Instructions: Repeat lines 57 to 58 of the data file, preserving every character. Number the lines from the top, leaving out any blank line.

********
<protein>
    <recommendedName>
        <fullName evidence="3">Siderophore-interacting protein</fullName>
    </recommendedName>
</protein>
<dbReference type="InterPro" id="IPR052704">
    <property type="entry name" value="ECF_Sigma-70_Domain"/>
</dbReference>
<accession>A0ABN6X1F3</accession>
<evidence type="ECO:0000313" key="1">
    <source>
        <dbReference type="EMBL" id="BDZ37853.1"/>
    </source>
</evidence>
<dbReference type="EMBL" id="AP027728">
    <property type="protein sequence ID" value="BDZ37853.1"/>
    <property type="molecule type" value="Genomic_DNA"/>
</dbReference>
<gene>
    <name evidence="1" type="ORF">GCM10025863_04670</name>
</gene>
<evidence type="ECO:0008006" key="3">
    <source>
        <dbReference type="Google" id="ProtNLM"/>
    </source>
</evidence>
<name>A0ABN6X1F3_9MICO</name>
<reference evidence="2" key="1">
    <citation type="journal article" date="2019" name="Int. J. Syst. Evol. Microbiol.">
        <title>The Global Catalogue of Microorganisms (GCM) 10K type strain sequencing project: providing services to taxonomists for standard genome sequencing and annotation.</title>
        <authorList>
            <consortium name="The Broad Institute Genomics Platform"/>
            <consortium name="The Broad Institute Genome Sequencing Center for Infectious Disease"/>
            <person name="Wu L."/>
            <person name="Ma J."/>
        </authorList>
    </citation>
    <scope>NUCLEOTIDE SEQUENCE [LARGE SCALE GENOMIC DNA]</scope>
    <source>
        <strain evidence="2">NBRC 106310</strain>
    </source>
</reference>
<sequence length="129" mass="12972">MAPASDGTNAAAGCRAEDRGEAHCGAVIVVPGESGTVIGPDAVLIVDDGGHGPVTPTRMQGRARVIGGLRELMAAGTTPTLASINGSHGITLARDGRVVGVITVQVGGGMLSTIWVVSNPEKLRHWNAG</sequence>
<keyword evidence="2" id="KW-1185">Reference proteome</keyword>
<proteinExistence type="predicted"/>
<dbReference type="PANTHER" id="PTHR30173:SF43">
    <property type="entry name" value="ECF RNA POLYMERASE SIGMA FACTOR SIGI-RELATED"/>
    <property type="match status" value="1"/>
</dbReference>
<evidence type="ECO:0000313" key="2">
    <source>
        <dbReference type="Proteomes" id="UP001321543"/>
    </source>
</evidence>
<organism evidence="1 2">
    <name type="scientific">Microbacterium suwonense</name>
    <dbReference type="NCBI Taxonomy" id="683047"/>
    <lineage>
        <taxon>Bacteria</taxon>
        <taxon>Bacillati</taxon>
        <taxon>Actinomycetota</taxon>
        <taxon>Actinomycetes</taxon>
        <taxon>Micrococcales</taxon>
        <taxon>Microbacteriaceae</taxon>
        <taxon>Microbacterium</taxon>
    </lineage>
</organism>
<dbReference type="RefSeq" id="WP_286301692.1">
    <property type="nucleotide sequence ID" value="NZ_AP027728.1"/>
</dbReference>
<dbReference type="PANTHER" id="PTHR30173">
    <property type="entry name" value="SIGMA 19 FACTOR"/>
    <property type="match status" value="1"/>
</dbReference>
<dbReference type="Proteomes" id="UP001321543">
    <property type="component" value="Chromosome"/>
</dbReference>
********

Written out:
    <dbReference type="NCBI Taxonomy" id="683047"/>
    <lineage>